Time-table special instructions read in part as follows:
SPEED RESTRICTIONS * * *
Over all turnouts * * * ten (10) miles an hour. * * *
The maximum authorized speed for the train involved was 60 miles per hour.
Description of Accident
At Elko, the crew of No. 40, an east-bound first-class passenger
train, received copies of train order No. 715 reading as follows:
EFFECTIVE EIGHT ONE 801AM APRIL 5TH PASSING TRACK AT PILOT WILL BE USED AS MAIN TRACK AT A SPEED NOT TO EXCEED 10 MPH. MAIN TRACK BETWEEN PASSING TRACK SWITCHES CANNOT BE USED.
No. 40 consisted of engine 482, a 4-8-4 type, two refrigerator express cars, two baggage-express cars, three coaches, three sleeping cars, one dining car, and five sleeping cars, in the order named. The first two cars were of steel-underframe construction, and the remainder were of all-steel construction. This train departed from Elko at 12:27 p.m., 26 minutes late, departed from Shafter, the last open office, 32.7 miles west of Pilot, at 2:38 p.m., 15 minutes late, passed the restricted speed sign, located 3,549 feet west of the west siding-switch at Pilot, and while moving at an estimated speed of 45 miles per hour it entered the west siding-switch and the engine and the first ten cars were derailed.
The engine stopped on its left side about 30 feet north of the siding and practically parallel to it, with the front end about 376 feet east of the point of derailment. The tender was torn loose from the engine and stopped on its left side at the rear of the engine, and at an angle of 30 degrees to the siding. The first two cars stopped at the rear of the tender, across the siding and at right angles to it. The third to fifth cars, inclusive stopped on top of the first two cars, and at right angles to the track. The sixth to eighth cars, inclusive, stopped in various positions across the siding. The ninth and tenth cars stopped practically upright and in line with the turnout. The engine and the first to ninth cars, inclusive, were badly damaged, and the tenth car was slightly damaged.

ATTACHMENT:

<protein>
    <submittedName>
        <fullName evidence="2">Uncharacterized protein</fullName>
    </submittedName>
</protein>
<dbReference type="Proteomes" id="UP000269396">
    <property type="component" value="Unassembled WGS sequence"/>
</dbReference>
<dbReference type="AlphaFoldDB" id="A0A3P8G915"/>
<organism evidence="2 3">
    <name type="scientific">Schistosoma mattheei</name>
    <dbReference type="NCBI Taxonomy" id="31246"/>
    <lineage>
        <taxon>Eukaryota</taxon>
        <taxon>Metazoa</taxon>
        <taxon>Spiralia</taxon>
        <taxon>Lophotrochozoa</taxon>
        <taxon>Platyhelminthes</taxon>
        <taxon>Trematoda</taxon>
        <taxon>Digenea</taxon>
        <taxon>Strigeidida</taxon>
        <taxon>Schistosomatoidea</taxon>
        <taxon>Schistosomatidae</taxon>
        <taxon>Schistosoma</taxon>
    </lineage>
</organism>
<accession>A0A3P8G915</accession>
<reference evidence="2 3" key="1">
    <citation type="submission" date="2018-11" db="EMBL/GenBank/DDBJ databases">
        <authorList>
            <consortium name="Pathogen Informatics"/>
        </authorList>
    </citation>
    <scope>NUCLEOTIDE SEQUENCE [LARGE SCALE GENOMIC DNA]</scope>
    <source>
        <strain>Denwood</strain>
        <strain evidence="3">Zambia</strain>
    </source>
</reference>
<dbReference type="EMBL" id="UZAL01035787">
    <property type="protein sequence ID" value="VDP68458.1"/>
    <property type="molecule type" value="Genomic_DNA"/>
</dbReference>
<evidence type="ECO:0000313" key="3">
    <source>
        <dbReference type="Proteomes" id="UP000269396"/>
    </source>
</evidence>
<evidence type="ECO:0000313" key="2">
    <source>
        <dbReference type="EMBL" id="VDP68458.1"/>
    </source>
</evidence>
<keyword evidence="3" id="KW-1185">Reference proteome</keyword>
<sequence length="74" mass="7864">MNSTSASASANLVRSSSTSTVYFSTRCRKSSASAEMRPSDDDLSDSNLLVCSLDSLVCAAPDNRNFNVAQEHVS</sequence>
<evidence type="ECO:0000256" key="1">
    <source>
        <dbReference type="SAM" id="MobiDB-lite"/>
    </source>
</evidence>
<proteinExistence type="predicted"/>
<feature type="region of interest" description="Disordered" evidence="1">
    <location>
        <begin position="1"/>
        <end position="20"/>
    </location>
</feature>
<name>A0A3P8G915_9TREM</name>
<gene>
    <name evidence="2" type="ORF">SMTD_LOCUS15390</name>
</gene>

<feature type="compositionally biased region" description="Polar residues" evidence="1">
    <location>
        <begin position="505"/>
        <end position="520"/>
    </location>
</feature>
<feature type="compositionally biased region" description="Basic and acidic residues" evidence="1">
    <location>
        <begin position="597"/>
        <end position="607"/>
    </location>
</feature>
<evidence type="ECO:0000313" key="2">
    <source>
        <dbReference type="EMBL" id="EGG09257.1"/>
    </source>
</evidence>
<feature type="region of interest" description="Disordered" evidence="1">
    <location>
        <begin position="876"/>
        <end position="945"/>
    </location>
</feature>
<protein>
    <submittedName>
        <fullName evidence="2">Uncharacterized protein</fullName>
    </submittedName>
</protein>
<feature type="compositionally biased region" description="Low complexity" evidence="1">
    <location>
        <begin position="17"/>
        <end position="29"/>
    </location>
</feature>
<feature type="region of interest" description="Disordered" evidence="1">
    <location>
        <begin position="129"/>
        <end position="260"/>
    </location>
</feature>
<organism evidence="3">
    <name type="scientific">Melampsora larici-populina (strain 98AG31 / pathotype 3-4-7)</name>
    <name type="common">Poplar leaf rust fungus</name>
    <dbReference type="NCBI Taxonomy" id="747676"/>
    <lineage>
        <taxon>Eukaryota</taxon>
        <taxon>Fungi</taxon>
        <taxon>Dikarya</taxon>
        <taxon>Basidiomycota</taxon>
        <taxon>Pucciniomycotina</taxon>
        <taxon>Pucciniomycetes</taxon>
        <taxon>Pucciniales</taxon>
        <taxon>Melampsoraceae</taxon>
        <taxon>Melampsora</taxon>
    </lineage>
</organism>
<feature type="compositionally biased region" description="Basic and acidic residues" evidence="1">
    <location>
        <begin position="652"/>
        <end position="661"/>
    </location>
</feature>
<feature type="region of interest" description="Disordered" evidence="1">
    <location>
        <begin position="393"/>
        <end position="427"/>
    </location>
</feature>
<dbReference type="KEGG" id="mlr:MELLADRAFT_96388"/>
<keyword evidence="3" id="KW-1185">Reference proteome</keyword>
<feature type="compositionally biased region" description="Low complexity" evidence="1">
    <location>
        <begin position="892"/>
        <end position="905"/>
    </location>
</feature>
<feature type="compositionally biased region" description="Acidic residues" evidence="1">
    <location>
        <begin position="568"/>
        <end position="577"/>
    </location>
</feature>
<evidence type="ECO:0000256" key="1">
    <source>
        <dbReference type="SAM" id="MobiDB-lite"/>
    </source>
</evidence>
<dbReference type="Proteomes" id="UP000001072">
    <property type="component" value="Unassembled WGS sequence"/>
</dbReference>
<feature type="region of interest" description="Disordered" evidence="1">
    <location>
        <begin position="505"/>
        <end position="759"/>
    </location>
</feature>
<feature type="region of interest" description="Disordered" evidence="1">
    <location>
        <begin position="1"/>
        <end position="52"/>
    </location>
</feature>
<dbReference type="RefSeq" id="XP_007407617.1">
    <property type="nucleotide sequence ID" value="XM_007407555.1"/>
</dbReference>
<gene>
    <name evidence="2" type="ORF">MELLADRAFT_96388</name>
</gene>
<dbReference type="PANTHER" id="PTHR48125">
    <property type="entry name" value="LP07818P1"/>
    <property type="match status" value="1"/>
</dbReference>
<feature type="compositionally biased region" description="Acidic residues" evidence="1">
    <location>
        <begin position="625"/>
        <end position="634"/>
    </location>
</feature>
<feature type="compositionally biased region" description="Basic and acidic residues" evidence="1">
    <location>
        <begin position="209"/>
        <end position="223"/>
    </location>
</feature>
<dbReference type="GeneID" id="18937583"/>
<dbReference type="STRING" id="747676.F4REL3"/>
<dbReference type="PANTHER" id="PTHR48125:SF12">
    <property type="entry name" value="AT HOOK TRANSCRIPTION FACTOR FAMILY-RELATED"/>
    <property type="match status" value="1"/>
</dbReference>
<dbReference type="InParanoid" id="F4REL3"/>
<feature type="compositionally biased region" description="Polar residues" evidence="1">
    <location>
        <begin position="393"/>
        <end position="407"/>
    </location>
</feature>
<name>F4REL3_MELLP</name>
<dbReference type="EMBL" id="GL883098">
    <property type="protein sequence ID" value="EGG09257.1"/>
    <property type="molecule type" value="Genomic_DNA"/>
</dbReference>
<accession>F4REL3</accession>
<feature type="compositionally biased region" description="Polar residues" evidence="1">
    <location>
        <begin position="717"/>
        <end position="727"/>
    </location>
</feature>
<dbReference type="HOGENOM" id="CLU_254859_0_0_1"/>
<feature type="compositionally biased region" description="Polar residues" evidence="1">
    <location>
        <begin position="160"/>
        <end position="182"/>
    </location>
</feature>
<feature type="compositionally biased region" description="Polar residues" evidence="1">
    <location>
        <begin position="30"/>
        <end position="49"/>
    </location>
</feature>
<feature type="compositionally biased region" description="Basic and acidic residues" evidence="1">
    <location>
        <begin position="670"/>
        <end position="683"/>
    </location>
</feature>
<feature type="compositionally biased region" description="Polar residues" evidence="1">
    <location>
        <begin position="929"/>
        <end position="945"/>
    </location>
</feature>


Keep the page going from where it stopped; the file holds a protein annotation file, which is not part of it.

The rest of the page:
The weather was clear at the time of the accident, which occurred about 3:20 p.m.
The engineer, the fireman and the baggageman were injured.
Engine 482 is equipped with a booster engine mounted on the trailer truck. The total weight of the engine in working order is 466,100 pounds, distributed as follows: Engine truck, 73,650 pounds; driving wheels, 280,950 pounds; and trailer truck, 111,500 pounds. The specified diameters of the engine-truck wheels the driving wheels, and the trailer-truck wheels are, respectively, 36 inches 73-l/2 inches and 45-1/2 inches. The rigid wheelbase of the engine is 20 feet long and the total length of the engine wheelbase is 45 feet 10 inches. The total length of the engine and tender is 108 feet 11-1/4 inches. The tender is rectangular in shape and is equipped with two 6-wheel trucks. Its capacity is 23,300 gallons of water and 5,880 gallons of fuel oil. The weight of the tender loaded is 397,700 pounds. The engine is provided with No. 8-ET brake equipment, and the regulating devices were adjusted for brake-pipe pressure of 90 pounds and main-reservoir pressure of 110 pounds. The last heavy repairs were completed March 29, 1946.
The investigation disclosed that at the time of the accident a
culvert was being installed under the main track at a point 1,800
feet east of the west siding-switch at Pilot, and the main track,
between the siding switches was out of service. Train order
instructions were issued to all trains that the main track was out
of service and that trains would proceed through the siding at a
speed not in excess of 10 miles per hour. The siding switches were
lined and locked for movement on the siding, and the switch-points
were spiked in that position. Restricted-speed signs were placed to
the east and west of the switches. The sign governing east-bound
movements was placed on the south side of the main track and 3,549
feet west of the west siding-switch. This sign required the speed to
be reduced to not exceeding 10 miles per hour and to be so